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Monday, August 30, 2004

The Man comes down on NaziMedia

[originally posted to Daimnation!]

The U.S. Justice Department has launched a criminal investigation into the posting of RNC delegates' names and personal information on indymedia.org:

The Justice Department has opened a criminal investigation and is demanding records regarding Internet postings by critics of the Bush administration that list the names of Republican delegates and urge protesters to give them an unwelcome reception in New York City.

Federal prosecutors said in a grand jury subpoena that the information was needed as part of an investigation into possible voter intimidation. Protesters and civil rights advocates argued that the Web postings were legitimate political dissent, not threats or intimidation.
The Indy Media site is run by the NYC Independent Media Center, which describes itself as a grass-roots group committed to using media tools "for promoting social and economic justice in the New York City area." The site includes several lists containing the names of many delegates to the Republican convention, along with e-mail addresses, phone numbers and the hotels where some were expected to stay, as well as links to a site called rncdelegates.com. Most of the lists were posted anonymously or by demonstrators calling themselves the RNC Delegates Working Group. One list includes more than 2,200 delegates, or nearly half the expected total. In publicizing the information, organizers said in a posting that they were trying to supply groups opposed to the Republican National Committee "with data on the delegates to use in whatever way they see fit."

"The delegates should know not only what people think of the platform that they will ratify, but that they are not welcome in New York City," organizers said in a posting.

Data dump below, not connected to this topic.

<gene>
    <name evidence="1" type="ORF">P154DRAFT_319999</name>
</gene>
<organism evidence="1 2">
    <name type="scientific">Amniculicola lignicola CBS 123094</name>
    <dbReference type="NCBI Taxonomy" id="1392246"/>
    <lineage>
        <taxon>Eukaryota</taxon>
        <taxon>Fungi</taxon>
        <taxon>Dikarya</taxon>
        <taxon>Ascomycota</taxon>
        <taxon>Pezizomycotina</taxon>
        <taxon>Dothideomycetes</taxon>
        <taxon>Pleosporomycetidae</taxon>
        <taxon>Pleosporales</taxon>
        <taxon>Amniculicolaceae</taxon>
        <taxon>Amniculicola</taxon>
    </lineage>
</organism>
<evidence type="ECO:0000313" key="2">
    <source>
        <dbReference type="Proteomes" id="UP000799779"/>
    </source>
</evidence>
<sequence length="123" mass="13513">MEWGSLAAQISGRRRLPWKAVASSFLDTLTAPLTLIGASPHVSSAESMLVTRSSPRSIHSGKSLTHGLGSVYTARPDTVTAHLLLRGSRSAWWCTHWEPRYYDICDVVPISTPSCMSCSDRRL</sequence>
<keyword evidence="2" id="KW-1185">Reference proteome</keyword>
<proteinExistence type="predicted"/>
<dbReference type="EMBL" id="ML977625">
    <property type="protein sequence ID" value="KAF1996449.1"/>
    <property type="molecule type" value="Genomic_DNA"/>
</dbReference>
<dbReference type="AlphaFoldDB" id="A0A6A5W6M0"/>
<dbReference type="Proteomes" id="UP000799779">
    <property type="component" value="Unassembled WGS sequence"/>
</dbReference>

"This upcoming mobilization in New York is not about the delegates, it's about who and what is going to be affected by the Republican Party platform that these delegates will proudly put their name to and will ratify," the message continued. "It goes beyond that, as we raise our voices and fists and proclaim that this rotten system of capitalist exploitation and imperialist domination must be swept away.''

The site doesn't actually say its supporters should harass and attack convention delegates, but something tells me your average NaziMidiot isn't going to invite them out for pizza.

The ACLU opposes the investigation, and I was going to write something snarky about how they'd have no problem with prosecuting anti-abortion activists who post the names and addresses of abortion doctors on the internet. But to its credit, during the "Nuremberg Files" case a few years ago, the group did file a legal brief supporting the pro-lifers' First Amendment rights. This article explains that (still unresolved) case, and the relevant issues could arise here.

The law, so far, seems to be on the side of the NaziMidiots. But no reasonable person can dispute the real reason why the names and addresses have been posted - or who the real "digital brownshirts" are.

Posted by Damian Penny on August 30, 2004 in International Politics | Permalink


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